How to Protect Your WordPress Website from DDoS Attacks
Online security is a job on its own, and, in large corporations, there are specialized IT professionals who take care of all of its important aspects. However, even if you are a one-man show running a personal blog, there are steps you can take to improve your website’s security.
In this article, we will be showing you how to safeguard your WordPress website from DDoS attacks. But let us take a step back: what are WordPress DDoS attacks, and how can they harm your website? We will answer these questions before we get to the how-to.
Here’s what we’ll be discussing:
DDoS stands for Distributed Denial of Service. It is an advanced form of DoS, or denial of service attack: a form of attack whose purpose is to disrupt the normal traffic of a website, server, service, or network.
DDoS is distributed by virtue of the attack being carried out by a network of devices (a botnet) a bad actor uses in order to perform the action. The fact that an attack is distributed across a network makes it harder to detect and block.
The attack itself works by overwhelming the capacity of a server: as it struggles to handle the flood of requests, it slows up or crashes, unable to service them all.
Firstly, it makes your website run slow or crashes it. This is a very real and distinct adverse effect on your visitors’ user experience and your traffic. If you are running an online store, you may end up losing sales, while if you are hosting content, your visitors will go elsewhere to get it.
Secondly, you can lose your reputation with search engines and customers. A website which can’t be reached when needed will be shunned by potential return visitors, while SEO metrics such as authority, trust and relevance can also be affected.
Finally, it can cost you to undo the damage done, especially if you need to hire support staff or invest in a cybersecurity solution.
There are plenty of reasons why you may become a target of a WordPress DDoS attack. For instance, some bad actors may subject your website to a DDoS attack in hopes of extracting money from you in order to make the attack stop.
Or, you may be hosting content somebody finds politically controversial to the point that they will lash out to discredit your website for political reasons.
Finally, your competitors may want to attempt to harm or discredit your website and decide to hire a hacker to do it using a DDoS attack.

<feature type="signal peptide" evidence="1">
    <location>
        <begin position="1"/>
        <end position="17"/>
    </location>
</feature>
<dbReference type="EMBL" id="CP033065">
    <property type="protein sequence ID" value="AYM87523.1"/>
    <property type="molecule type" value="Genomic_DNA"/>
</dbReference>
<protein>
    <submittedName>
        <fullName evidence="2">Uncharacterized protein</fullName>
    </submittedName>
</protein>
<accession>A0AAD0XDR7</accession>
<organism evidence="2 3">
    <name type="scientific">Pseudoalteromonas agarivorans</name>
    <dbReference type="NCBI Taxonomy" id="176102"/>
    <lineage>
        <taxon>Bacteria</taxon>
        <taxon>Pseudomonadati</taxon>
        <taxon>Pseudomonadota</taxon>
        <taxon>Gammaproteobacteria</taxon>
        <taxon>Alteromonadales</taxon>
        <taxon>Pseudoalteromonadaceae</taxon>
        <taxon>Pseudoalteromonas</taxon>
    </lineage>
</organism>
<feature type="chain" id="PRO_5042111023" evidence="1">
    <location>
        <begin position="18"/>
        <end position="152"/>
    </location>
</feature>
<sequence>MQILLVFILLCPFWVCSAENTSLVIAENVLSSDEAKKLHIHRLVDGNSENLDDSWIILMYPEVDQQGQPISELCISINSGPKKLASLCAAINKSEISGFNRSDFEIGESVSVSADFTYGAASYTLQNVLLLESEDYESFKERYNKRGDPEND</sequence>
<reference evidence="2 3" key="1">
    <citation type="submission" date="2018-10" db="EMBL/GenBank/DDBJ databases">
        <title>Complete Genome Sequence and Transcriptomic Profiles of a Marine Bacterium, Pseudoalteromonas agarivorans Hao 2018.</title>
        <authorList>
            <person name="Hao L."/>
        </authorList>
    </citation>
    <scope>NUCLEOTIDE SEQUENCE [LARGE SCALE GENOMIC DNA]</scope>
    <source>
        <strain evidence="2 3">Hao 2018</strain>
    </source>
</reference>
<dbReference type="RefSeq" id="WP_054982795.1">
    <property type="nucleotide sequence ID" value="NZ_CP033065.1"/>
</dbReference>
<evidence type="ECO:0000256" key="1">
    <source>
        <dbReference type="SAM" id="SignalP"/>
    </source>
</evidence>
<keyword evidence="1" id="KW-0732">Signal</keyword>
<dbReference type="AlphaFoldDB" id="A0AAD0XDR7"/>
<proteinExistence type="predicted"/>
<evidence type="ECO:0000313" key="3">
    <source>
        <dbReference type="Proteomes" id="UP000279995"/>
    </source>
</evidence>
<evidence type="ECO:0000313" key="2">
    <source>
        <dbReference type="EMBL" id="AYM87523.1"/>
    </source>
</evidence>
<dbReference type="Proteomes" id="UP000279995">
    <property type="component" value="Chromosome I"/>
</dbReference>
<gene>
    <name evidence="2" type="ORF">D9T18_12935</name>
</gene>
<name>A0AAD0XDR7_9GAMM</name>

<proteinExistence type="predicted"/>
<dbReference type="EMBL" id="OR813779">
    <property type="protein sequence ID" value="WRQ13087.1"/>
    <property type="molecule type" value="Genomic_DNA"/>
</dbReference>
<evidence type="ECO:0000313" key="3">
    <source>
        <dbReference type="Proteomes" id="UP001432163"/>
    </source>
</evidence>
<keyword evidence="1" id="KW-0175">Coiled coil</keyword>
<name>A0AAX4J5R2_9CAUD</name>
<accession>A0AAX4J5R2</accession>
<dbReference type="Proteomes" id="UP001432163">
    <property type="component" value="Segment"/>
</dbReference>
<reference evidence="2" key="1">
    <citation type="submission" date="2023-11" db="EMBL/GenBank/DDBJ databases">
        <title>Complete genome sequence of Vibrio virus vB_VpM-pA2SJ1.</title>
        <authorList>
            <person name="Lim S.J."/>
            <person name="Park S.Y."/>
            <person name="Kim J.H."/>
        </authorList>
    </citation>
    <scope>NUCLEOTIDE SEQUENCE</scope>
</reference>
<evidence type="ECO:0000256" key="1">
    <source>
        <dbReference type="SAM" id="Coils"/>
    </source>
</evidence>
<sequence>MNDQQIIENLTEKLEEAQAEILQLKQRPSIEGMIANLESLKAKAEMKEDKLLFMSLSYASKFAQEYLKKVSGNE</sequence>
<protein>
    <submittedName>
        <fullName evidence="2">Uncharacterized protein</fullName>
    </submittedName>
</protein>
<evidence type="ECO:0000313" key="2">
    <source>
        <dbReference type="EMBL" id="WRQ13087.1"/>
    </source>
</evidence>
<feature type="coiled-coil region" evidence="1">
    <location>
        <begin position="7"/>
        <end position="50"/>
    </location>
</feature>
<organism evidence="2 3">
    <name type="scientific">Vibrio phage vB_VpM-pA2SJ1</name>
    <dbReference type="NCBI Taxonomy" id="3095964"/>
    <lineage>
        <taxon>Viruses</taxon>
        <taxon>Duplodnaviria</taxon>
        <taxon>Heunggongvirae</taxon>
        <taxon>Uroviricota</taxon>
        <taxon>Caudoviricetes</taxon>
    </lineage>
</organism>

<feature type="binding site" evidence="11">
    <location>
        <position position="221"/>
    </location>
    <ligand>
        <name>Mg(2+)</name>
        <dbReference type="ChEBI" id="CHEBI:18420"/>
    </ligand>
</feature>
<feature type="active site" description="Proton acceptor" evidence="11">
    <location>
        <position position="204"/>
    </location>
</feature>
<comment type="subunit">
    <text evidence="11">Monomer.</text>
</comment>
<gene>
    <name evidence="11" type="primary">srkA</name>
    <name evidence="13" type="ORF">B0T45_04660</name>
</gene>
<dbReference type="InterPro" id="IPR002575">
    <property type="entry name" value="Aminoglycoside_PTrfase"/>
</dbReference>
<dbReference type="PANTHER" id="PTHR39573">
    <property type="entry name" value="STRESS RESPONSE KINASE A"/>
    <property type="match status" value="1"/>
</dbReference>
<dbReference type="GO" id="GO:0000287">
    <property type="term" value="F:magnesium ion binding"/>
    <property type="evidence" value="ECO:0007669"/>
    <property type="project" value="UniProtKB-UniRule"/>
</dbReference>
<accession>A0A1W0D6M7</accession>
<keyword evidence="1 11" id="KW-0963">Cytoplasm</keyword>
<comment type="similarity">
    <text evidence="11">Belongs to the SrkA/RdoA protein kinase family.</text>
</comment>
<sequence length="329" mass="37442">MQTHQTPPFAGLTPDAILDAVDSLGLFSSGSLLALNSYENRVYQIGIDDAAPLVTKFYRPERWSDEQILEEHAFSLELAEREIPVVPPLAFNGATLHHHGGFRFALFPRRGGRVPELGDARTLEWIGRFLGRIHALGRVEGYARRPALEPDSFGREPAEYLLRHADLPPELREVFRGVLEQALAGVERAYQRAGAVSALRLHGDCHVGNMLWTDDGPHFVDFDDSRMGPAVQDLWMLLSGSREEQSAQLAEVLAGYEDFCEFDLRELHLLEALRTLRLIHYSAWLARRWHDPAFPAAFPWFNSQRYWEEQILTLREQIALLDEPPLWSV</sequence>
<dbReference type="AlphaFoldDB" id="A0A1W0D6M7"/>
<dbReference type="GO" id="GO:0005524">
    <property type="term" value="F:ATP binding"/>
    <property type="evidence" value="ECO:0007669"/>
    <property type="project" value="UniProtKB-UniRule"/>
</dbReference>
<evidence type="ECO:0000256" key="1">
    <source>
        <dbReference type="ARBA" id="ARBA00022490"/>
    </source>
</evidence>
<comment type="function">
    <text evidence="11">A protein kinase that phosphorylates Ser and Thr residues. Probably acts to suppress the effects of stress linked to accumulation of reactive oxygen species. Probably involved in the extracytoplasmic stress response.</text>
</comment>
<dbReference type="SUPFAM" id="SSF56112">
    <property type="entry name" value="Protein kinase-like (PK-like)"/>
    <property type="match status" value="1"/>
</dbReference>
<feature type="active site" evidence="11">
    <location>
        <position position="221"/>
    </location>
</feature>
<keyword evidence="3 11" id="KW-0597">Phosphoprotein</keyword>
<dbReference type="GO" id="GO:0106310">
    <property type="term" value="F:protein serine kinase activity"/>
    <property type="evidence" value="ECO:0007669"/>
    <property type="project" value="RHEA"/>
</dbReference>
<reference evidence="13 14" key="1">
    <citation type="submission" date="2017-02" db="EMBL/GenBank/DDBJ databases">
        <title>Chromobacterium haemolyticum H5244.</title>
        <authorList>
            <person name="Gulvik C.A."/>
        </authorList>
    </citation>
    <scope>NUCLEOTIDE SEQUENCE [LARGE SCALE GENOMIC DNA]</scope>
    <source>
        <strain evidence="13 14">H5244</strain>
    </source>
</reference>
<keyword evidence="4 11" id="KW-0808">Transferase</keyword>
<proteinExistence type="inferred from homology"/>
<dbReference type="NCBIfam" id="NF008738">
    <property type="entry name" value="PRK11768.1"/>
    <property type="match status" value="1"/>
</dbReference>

As you can see, nobody is fully safe from unscrupulous hackers and may be subject to this kind of attack for no particular reason. With that out of the way, let’s take a look at some of the ways you could protect yourself.
If you can afford to increase bandwidth by upgrading to a better plan with your or another hosting provider, doing so might keep you safe from DDoS attacks. After all, all a DDoS attack does is hog your bandwidth. If your bandwidth capacity surpasses the attacker’s ability to flood your website with requests, the attack will be ineffective. But this does nothing in terms of defending from the attack itself.
Use a CDN
A CDN, or Content Delivery Network, is a network of servers which ensures that the server closest to the request maker gets the request. While primarily designed to reduce latency (improve loading times), using a CDN can have certain benefits with regards to protecting your website from DDoS attacks.
A CDN protects you from a DDoS attack by effectively employing the same tactics as a botnet operator: it distributes the requests among multiple servers, making sure your website doesn’t get overwhelmed. Luckily, there are plenty of CDN providers to choose from.
Use Server-Level DDoS Protection
Some hosting providers offer DDoS protection as part of the package deal you are currently using, meaning you might already have some protection. Others may offer it as an additional paid service, or as part of a different package. Choose a hosting provider willing to protect you from DDoS attacks if one is available, or switch to a package with DDoS protections if you can afford it.
The Rest API is a feature of WordPress which allows plugins and developer tools to access your WordPress data and edit or delete your WordPress content. While it is undeniably useful (essential, even) for normal functioning of WordPress, it represents an avenue of access for hackers. Disabling it will close this avenue off.